CHIP: KY, AZ Lure Kids with Creative Campaigns
With a goal of full enrollment by Nov. 25, KCHIP, Kentucky's low- cost children's health insurance program, is launching a public awareness campaign about the program's benefits led by country music singer Naomi Judd and her daughter, actress Ashley Judd. At the same time, the state has decided to draft a plan to broaden eligibility to include children whose families earn up to 200% of the federal poverty level ($32,000 for a family of four), the Lexington Herald-Leader reports. The expanded eligibility is expected to cover 20,000 otherwise-uninsured children. All told, the program would cost $63 million, $50 million from the federal government. KCHIP advising council members urged the cabinet to enroll all eligible children by November 25, one year after it received federal approval. A "KCHIP show-and-tell" at the Frankfort Civic Center on June 23 begins with an information session led by the Judds. The program is designed to "show health and school officials how to best distribute KCHIP information, identify eligible children and help families apply." It will be broadcast to numerous counties and will be followed by radio and television ads to air throughout the summer (Richardson, 5/26).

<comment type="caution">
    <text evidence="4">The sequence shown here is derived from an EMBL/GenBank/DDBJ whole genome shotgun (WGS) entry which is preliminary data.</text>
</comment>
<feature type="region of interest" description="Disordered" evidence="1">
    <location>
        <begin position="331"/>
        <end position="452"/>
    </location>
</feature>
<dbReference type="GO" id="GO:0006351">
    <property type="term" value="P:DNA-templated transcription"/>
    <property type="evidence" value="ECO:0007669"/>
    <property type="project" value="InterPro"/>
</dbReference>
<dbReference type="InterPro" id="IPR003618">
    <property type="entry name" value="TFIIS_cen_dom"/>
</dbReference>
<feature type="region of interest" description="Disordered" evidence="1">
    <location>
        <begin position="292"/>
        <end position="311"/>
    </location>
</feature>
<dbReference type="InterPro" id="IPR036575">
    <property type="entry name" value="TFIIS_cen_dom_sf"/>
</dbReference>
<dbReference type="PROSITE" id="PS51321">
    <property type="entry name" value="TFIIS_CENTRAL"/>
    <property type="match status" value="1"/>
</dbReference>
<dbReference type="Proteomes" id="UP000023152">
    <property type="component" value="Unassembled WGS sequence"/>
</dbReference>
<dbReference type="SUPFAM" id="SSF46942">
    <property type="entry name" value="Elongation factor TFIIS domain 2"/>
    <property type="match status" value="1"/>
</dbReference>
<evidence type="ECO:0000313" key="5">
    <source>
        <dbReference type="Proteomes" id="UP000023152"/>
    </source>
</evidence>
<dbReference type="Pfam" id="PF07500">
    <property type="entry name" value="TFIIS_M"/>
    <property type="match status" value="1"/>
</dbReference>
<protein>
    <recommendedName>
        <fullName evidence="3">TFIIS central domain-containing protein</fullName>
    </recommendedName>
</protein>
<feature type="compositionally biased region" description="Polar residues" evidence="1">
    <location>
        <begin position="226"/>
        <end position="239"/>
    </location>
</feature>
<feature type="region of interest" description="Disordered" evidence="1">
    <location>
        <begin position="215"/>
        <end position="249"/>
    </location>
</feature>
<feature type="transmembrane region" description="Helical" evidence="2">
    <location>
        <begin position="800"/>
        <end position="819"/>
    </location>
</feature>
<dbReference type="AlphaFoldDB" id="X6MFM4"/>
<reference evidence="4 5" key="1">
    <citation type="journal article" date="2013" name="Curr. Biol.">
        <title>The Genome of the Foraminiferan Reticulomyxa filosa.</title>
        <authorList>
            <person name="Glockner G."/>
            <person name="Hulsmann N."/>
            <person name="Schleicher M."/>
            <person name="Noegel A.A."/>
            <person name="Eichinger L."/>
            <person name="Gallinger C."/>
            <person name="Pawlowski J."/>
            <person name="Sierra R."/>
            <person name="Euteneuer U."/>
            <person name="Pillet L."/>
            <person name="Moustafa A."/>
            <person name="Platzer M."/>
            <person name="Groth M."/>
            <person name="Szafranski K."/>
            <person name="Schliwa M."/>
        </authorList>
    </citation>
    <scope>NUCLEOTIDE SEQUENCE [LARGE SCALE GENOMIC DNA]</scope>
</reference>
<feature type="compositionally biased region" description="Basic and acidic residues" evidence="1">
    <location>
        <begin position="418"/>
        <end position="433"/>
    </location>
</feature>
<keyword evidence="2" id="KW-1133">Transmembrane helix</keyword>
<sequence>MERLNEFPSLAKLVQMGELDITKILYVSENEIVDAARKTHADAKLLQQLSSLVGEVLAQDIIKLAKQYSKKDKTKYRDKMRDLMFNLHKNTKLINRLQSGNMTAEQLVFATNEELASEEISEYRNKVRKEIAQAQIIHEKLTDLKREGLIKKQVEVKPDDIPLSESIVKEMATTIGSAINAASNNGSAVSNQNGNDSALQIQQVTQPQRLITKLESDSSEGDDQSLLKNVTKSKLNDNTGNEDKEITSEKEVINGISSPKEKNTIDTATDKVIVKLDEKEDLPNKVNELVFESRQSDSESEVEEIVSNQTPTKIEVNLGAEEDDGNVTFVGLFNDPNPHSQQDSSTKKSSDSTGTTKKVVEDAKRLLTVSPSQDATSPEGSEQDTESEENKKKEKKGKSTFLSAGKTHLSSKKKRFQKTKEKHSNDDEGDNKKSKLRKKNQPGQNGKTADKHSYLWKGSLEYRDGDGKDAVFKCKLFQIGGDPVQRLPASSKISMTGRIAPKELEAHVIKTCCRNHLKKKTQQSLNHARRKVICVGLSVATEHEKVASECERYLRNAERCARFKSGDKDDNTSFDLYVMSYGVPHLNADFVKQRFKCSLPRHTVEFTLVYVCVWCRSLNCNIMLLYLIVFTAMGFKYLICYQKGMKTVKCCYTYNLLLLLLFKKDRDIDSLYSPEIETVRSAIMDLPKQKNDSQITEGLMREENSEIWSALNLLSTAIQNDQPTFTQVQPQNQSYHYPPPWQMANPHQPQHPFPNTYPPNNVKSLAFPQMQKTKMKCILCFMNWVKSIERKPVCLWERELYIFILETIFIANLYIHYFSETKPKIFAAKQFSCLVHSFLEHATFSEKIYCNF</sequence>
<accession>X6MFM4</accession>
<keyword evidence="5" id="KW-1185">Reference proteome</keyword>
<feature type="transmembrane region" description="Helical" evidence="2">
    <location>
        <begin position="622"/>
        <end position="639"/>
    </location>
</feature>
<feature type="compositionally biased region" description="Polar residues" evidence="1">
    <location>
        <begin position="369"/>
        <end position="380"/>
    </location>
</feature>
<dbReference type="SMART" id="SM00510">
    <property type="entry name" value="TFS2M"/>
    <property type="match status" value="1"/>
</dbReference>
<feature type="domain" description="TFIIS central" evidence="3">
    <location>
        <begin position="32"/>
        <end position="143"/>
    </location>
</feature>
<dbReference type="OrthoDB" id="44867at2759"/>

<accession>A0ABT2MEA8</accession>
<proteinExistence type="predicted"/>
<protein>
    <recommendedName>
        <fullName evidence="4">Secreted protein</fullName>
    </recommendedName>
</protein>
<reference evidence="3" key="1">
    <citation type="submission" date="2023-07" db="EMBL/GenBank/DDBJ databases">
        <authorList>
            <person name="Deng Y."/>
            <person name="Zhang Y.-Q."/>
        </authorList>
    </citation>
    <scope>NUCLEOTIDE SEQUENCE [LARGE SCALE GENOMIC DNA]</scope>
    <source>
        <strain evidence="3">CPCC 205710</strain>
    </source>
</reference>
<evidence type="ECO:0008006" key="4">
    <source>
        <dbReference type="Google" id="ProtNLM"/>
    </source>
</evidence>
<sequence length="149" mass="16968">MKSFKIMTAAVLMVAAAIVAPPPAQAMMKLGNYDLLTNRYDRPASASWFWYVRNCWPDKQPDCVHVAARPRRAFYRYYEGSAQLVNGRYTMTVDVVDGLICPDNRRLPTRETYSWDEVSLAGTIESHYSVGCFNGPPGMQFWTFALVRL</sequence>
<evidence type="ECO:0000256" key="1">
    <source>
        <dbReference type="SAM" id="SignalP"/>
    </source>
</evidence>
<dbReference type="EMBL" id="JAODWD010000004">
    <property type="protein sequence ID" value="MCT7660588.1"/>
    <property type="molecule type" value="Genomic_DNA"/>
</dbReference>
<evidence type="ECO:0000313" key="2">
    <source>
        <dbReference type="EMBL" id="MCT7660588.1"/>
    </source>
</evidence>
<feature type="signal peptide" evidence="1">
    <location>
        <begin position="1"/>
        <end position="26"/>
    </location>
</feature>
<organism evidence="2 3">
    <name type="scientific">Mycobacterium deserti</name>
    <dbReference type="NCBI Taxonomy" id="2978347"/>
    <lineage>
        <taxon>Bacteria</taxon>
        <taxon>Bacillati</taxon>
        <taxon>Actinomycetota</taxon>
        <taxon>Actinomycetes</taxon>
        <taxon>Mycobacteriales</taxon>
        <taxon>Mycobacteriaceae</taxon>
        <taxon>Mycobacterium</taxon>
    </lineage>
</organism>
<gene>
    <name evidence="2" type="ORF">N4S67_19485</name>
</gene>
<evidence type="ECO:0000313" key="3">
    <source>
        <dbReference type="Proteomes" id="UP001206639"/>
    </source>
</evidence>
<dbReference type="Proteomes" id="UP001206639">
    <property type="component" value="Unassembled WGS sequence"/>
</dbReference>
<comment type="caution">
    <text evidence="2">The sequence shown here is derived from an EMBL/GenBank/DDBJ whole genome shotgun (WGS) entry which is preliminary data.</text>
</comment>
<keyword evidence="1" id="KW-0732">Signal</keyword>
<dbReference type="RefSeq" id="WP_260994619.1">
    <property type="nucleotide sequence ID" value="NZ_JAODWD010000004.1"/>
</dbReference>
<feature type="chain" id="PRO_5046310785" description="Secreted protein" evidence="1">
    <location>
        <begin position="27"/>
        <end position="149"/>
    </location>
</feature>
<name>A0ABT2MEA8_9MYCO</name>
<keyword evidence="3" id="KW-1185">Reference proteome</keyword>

A Scoop of Health Care Coverage
Along with Kentucky, Kids-Care, Arizona's CHIP is hoping to reach the state's remaining 217,000 eligible children in a way the kids are sure to notice. The Arizona Republic reports that beginning this week, grocery bags, pizza boxes and egg cartons will bear Kids-Care advertisements, and a local business owner, Delicias de Michoacan, will feature the Kids-Care logo on 60 carts used to peddle paletas, a frozen dessert, while training paleta peddlers in "the basics of Kids-Care enrollment." Additional awareness efforts include TV ads broadcast in English and Spanish, as well as a van, currently on a statewide tour, that stops at parks, fast-food restaurants and video stores to enroll children while they enjoy playing on its inflatable "party bouncer." Focus groups have revealed that parents' concern for their children is sometimes obscured by reluctance to depend on government handouts. "The best approach is to reach parents and kids when they were out doing things that were fun and didn't involve illness or the kids being sick," said Robert Johnson, a spokesman for Riester-Robb, the same advertising firm that supplied the state with anti-tobacco ads (Thompson, 5/26).